Owen Samra -- Monarchy

Here is an essay on Monarchy by Owen Samra:

Unit 5: Political Revolutions and Governance Essay

Many different types of governments have been used over the course of history. As the world has evolved, many countries have started to use a democratic system-but the old standard, in places like France and Haiti, were monarchical systems. This is a system run by a family, or monarchy, who continue to rule over a long period of time - anyone in the family can become the ruler when their former dies. While this could lead to a stable government without too many major shifts, it can also create disparity, as one family ruling can lead to one opinion and political idea ruling. This creates an unfair system which can easily hurt the population, as it did to the people living in France and Haiti. Therefore, monarchy can help us understand the French and Haitian revolutions by giving us context on how the people of those nations were ruled.

The monarchical system of government has been around since 9000 B.C. when people started settling into permanent civilizations and started farming. These civilizations found that they were in need of a leader, and eventually this evolved into the monarchical system. These systems were good things, as Thomas Hobbes notes in his work, The Leviathan. He says, “Whatsoever therefore is consequent to a time of war, where every man is enemy to every man. … In such condition there is no place for… knowledge of the face of the earth; no account of time; no arts; no letters; no society; and which is worst of all, continual fear, and danger of violent death; and the life of man, solitary, poor, nasty, brutish, and short.” In this quote, Hobbes demonstrates how settled societies are necessary because they create order and prosperity. He then continues to talk about his own opinions on monarchy-that one king or ruling family is needed because multiple people having a lot of power can be dangerous. Although this is just Hobbes’ opinion, we can use it to show how monarchy can be a volatile system. He even says that all citizens should: “authorise and give up my right of governing myself to this man, [the king] or to this assembly of men, on this condition; that thou give up, thy right to him, and authorise all his actions in like manner.” Obviously, one person ruling can be catastrophic: if that person makes a bad decision, no one can change it because, like Hobbes said, they have given up their rights to that leader. This concept can help us understand revolts against monarchical systems because it shows why people would be upset under that type of government. Often, what Hobbes says citizens need to do: give up their rights: doesn't even happen as someone could be born into a monarchical society where they cannot govern themselves in any way and don’t have any control over that fact.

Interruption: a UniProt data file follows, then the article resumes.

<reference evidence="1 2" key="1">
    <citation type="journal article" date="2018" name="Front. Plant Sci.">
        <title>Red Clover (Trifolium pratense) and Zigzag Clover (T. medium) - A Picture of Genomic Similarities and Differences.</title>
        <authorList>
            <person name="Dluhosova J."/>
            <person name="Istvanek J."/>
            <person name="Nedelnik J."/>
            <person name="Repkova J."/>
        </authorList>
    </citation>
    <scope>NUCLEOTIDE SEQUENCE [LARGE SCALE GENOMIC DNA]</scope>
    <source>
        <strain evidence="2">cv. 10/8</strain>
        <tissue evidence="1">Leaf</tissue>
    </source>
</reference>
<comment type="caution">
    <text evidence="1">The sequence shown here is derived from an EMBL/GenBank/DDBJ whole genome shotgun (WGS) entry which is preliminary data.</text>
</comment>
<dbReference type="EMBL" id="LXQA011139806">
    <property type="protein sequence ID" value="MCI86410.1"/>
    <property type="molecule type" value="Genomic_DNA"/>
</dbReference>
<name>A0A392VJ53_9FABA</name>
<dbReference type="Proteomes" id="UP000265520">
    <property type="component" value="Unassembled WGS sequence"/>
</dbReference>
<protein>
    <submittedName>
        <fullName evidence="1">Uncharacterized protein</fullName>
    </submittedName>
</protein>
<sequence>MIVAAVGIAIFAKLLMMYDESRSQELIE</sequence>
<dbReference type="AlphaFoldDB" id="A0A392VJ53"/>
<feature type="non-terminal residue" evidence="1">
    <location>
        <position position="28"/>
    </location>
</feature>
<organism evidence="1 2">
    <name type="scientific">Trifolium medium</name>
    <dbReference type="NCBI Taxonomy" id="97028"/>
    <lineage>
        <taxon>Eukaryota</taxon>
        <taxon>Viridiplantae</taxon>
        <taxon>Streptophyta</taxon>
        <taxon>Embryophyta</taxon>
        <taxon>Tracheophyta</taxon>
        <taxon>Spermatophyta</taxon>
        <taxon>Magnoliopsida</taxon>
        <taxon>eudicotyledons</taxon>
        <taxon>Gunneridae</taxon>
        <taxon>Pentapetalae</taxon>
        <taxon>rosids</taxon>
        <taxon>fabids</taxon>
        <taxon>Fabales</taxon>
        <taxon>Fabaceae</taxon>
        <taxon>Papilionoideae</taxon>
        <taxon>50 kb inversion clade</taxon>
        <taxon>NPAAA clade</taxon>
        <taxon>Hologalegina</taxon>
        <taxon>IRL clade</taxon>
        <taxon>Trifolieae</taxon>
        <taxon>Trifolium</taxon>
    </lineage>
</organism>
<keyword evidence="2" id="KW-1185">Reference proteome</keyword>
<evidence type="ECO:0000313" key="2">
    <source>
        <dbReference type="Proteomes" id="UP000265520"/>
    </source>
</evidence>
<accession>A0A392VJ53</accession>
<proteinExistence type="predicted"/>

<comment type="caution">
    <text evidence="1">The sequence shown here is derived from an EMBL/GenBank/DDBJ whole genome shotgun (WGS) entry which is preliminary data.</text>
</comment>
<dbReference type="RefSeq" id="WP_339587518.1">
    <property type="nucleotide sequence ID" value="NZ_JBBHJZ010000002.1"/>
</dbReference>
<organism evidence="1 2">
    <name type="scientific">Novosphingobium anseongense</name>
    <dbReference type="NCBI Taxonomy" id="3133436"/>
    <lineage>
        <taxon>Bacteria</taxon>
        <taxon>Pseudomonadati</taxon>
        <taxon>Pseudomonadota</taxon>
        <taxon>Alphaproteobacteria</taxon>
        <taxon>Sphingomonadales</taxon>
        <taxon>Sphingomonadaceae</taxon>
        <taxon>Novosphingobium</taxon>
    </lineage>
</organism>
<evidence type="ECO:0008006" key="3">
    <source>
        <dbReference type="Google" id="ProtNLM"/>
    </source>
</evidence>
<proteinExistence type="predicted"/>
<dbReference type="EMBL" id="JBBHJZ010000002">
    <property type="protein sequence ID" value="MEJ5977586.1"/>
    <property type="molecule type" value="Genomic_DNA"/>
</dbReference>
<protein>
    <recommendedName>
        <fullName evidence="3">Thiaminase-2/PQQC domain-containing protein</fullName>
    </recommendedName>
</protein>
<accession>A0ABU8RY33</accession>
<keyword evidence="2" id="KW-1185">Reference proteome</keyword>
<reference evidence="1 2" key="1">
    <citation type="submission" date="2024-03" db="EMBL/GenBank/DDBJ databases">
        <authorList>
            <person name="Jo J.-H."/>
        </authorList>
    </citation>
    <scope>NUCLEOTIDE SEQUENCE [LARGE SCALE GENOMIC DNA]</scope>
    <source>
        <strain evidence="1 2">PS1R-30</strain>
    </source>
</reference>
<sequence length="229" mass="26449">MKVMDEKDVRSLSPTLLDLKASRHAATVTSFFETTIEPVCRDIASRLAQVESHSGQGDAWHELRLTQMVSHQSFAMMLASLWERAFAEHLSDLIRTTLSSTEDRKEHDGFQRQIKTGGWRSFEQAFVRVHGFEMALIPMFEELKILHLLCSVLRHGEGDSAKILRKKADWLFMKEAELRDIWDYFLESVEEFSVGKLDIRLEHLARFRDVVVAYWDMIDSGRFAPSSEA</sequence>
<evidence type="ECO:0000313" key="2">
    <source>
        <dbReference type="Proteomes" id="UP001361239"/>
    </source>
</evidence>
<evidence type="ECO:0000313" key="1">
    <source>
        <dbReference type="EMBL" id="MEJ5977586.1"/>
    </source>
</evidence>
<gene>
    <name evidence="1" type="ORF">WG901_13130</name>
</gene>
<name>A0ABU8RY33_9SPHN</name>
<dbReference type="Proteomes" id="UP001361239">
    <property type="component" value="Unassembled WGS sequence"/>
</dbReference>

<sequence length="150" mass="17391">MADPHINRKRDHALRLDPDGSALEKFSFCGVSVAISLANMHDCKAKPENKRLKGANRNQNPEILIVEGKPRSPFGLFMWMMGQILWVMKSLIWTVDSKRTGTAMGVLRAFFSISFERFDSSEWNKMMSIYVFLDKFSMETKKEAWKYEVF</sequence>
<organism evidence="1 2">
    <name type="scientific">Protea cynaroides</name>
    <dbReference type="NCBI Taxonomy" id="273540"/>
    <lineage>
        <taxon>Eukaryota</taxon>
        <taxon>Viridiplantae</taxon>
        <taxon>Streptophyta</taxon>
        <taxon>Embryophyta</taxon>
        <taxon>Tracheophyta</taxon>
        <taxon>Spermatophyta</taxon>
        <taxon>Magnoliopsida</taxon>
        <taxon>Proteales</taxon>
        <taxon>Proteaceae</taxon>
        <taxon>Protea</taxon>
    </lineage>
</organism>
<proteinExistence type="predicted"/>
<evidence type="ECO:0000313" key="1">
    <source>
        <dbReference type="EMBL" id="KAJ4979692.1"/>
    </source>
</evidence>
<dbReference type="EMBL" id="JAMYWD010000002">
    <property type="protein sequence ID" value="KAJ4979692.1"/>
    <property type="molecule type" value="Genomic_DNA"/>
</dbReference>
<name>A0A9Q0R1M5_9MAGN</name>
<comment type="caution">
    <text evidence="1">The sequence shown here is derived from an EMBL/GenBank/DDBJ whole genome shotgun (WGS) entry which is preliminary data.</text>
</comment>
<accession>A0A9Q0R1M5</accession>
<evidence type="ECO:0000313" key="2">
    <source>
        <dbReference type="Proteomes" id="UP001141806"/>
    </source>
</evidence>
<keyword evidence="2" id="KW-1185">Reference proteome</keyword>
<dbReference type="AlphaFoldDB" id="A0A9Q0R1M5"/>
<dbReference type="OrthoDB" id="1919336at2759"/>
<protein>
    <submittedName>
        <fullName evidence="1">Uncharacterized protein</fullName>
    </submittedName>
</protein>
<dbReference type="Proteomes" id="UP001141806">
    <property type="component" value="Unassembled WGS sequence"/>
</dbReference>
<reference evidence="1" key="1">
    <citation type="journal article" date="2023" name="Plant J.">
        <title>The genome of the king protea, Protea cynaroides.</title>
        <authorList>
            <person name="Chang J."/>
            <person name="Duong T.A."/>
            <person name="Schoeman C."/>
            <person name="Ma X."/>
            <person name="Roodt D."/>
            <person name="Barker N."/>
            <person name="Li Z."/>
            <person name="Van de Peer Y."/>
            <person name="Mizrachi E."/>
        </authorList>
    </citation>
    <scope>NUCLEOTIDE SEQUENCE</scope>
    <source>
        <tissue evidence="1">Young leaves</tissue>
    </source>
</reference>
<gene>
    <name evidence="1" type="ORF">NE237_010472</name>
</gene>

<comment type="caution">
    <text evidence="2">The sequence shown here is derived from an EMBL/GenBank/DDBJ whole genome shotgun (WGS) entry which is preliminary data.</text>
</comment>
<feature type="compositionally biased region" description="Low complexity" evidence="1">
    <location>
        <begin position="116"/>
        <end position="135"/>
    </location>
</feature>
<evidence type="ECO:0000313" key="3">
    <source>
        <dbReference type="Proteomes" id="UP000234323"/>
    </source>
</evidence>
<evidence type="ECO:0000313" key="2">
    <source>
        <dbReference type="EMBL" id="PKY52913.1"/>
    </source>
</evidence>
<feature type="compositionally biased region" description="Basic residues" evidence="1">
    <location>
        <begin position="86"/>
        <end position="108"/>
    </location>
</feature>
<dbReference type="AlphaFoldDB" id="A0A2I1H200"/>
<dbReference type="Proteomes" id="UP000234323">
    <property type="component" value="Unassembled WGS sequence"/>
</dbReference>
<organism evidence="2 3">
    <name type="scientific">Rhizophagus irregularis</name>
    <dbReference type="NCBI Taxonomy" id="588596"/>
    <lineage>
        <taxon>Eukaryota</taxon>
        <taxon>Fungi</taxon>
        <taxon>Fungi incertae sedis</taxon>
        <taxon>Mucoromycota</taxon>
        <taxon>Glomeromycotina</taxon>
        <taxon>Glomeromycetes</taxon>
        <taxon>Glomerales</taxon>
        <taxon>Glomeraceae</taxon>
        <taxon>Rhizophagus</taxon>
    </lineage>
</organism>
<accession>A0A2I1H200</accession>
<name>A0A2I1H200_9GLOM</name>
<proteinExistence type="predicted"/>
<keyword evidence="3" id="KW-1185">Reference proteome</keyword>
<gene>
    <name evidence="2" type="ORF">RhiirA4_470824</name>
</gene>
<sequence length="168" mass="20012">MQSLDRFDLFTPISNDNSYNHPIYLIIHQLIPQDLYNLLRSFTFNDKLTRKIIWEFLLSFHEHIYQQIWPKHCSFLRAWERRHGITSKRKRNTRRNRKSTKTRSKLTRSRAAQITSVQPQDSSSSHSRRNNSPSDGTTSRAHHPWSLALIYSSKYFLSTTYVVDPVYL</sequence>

Monarchy was a large part of why the French Revolution happened. People were unhappy because the monarchical system didn’t provide them with what they needed. France had a lot of problems in the 18th century. The monarchy’s treasury was about to go bankrupt and in addition to that, taxes were raised for the French citizens. Many people were unhappy with this change, especially wealthy citizens. The king, Louis XVI, instated an old system that split the people into three groups: the clergy, the nobility, and the commoners. Representatives from these groups formed a national assembly, however, they turned against the king and wrote the ‘Declaration of the Rights of Man and Citizen’. This declaration reinstated the rights that people had, which they felt were being taken away by the monarchy, and this started an entire revolution as people realized that they were being treated unfairly. As the French writer Jean-Jacques Rousseau said, it was “‘manifestly contrary to the law of nature… that a handful of people should gorge themselves with superfluities while the hungry multitude goes in want of necessities’”. The way the French government was running the country was completely unfair. They literally let people starve while everyone in the monarchy indulged in whatever they wanted. Understandably, the French citizens revolted against the king and the monarchial government. We can also connect the monarchy and the problem - those problems happened because of the monarchial government. In a system like the one in France, there is only one opinion being demonstrated through the law. This leads to less variety in a government. And especially if that government starts doing a bad thing, they will continue it because they don't have any opposition. This leads to a cycle of unjust law and keeps poorer people from getting out of poverty. In a different type of government, there may have not been a revolt because of the government changing hands. This shows how monarchy started the French revolution.